This is where I’m at right now. This morning I’m going to try to find a few minutes to turn the pilot screw out ½ turn, and see what it does. I’ll post the results when I have them. In the meantime, here are a couple of pics from my recent modification efforts.

Have a good week. MORE TO COME.

Regards,

MTB

Airbox-plugs1.JPG

Exhaust-After.JPG

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DR-Z 250 JETTING SAGA CONTINUED

=========

Greetings:

After playing with the carburetor today, I've gotten my new 2003 DR-Z 250 to run pretty darn well. Specifically, I made the following adjustments:

1) Turned pilot screw out to 2 turns. After I did this, the bike started and idled fairly well, but it backfired into the carb and popped a lot on deceleration (chopped throttle). The power delivery off idle was quite abrupt.

2) Turned pilot screw out to 2.5 turns. After I did this, the bike ran much better, but still burbled quite a bit on deceleration. Power delivery still pretty abrupt.

3) Turned pilot screw out to 2.75 turns. Now we're talking! Once the bike heated up, the burble essentially disappeared. It pulls strong across the powerband, although it seems a little "crackly" in the midrange. The low-end power delivery is still a bit abrupt, but seems quite a bit better. It doesn't lurch and puke nearly as much as it did before.

4) Raised needle clip one position/lowered needle to stock position (one position leaner). This cleared up the crackly behavior I was getting in the midrange. It seems to pull nice and steady from about 1/8 turn up to WFO.

I'm still planning to pull out the pilot jet and go back up to the next-richer jet, with a lean pilot-screw setting. As the weather gets colder, I think I'll want someplace to go with that pilot screw, and the 40 pilot jet won't give me the headroom I need to richen the mixture much more.

With these mods, the bike is running as well as I've had it run, I believe. However, it's considerably stronger, particularly on the bottom and in the midrange. When I first got this bike, pulling a wheelie was an exercise in brute force. Now it's almost effortless to pull a wheelie in 1st gear. In 2nd it takes a tug on the bars, and in 3rd it's still a challenge. But at least now I won't ram into those logs on the trail!

Best Regards,

MTB

P.S.: Here's a picture of me adjusting the pilot screw. What I do is unhook the throttle cable fittings from the retaining hooks, but I leave the cable end-fobs in place (see far left, where cable end is still attached). Then I loosen the two clamps holding the carb in place, and rotate the carb counter-clockwise so the bottom comes up on the right side of the bike. I've gotten this procedure down to a science. I can do it without detaching the fuel line or the cable fobs, but it's impossible to do it while the bike is idling. Suzuki's got some 'splaining to do about that one!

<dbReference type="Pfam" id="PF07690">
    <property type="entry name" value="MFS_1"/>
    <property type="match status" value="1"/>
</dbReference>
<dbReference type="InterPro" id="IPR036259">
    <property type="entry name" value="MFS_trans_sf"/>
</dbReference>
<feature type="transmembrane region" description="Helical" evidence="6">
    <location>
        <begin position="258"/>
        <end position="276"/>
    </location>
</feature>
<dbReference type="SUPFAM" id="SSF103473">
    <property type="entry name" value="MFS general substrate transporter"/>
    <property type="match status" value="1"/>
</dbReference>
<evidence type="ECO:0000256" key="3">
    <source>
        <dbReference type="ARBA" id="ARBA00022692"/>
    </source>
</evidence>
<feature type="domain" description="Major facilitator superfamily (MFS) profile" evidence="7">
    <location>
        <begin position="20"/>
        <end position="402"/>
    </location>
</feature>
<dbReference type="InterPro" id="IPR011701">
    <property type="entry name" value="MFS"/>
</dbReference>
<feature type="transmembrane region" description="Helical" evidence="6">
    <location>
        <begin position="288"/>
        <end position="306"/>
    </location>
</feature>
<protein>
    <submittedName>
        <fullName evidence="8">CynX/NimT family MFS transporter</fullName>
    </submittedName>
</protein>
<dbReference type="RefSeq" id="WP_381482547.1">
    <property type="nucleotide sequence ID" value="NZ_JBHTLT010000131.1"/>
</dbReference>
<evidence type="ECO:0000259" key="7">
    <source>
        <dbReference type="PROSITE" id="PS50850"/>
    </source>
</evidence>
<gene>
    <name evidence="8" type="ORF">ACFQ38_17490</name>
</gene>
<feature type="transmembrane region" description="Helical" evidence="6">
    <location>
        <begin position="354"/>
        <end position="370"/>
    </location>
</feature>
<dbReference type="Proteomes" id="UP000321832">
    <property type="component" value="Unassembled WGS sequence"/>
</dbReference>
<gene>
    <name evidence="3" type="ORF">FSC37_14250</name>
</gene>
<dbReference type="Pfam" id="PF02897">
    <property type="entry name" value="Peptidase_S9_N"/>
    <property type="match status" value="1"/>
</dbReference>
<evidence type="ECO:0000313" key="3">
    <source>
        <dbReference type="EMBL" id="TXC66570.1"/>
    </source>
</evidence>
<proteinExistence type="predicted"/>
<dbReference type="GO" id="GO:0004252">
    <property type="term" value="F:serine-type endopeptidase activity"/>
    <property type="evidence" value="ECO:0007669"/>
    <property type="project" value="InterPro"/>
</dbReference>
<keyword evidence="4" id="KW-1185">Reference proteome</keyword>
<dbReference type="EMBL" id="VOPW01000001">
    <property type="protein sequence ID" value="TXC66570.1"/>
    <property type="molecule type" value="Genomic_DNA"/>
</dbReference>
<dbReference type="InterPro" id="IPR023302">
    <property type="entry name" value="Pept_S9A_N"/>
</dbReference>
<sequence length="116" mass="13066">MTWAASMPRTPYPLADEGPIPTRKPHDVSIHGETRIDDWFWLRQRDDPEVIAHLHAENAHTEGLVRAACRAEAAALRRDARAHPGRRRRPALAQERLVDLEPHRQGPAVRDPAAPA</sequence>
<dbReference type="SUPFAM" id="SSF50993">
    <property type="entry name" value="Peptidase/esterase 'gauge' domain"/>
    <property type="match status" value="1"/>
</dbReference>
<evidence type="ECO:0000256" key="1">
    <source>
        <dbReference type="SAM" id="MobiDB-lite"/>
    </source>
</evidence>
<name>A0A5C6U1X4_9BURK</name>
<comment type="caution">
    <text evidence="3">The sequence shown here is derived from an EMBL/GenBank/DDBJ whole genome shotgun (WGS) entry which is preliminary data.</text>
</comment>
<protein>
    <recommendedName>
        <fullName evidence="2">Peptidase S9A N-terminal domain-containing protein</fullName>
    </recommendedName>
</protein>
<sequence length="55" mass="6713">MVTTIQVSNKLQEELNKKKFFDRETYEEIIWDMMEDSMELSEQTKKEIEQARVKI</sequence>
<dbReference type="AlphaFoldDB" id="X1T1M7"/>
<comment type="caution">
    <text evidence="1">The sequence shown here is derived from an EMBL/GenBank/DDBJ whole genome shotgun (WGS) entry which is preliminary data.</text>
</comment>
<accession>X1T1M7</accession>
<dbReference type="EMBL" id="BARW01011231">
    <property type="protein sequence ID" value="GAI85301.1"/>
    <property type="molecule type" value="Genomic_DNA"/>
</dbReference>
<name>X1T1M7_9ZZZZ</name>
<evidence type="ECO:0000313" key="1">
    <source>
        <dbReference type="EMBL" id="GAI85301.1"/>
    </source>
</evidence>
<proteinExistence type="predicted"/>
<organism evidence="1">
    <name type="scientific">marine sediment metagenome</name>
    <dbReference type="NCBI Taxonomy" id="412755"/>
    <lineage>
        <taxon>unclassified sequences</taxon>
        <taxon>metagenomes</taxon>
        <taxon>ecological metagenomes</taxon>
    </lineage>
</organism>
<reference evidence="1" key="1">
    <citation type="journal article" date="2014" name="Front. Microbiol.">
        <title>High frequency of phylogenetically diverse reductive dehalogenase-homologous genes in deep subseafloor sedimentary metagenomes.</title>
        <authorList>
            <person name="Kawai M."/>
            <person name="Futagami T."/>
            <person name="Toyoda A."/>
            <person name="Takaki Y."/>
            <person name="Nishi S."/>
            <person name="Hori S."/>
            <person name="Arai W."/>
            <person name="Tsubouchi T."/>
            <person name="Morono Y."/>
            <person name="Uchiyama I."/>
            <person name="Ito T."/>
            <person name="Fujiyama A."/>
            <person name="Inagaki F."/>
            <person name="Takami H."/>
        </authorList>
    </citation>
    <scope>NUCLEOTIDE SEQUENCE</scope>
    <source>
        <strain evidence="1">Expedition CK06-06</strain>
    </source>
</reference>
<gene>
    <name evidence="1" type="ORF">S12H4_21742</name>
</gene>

Pilot-screw.JPG

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JETTING SAGA CONTINUED from Part II:

====================================

Greetings Again:

This evening I pulled the carb and put the fatter pilot jet back into my DR-Z 250. I cranked in the pilot screw and then backed it out to 1 turn. A few minutes later I started it up, ... but only after coaxing it along mightily. (It was still warm from the previous test, but not hot.) After riding it about 10 minutes or so to bring it back up to temp, I determined that I had what seemed to be a lean condition. It was a bit boggy, popped a lot on deceleration, and didn't want to idle right.

Back to the shop. Another 1/2-turn crank out on the pilot screw, and the popping now is muted to a burbling. But the bike still wants to choke and lurch at throttle positions of 1/8 throttle and less. Another 1/4-turn out makes it worse -- or at least substantially the same.

In other words, I'm basically right back to where I was when this saga began -- suffering a case of flatulence, at 1.75 turns out on a 42.5 pilot.

However, now there's one important difference: I know where to go from here (I think). I've already tried the 42.5 pilot with settings at 2 turns out and greater, and it just got more spluttery. Thus I need to return to the 40 pilot jet, put it at the 2.75-turn setting that it seemed to like, and ride the heck out of the thing.

Am I throwing in the towel? Sort of, temporarily. With the 40 pilot, and 2.75 turns out on the pilot screw, it was running pretty well. I'll experiment with 3 turns out and more, but I think I need to stick with the 40 pilot. Otherwise I'll be chasing the jetting forever, and the only riding I'll do will be to test the latest jetting mod. No thanks.

Thus endeth the saga, for now.

Best Regards,

MTB

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G'day, you may be able to get some help from www.kientech.com about your fuel screw extension, I got one for my drz400 and it made tuning it a breeze, Jesse doesnt list one on his website but he is very helpful. while on the subject of the drz250, do you think this is a underated bike that has potential to actually go fast on? I have an xr250 99' also and I have no trouble at all at suprising people at how fast she can move along the trails, do you think the drz would be an upgrade to the XR or is it a sheep in sheeps clothing? sorry to get a bit side tracked there.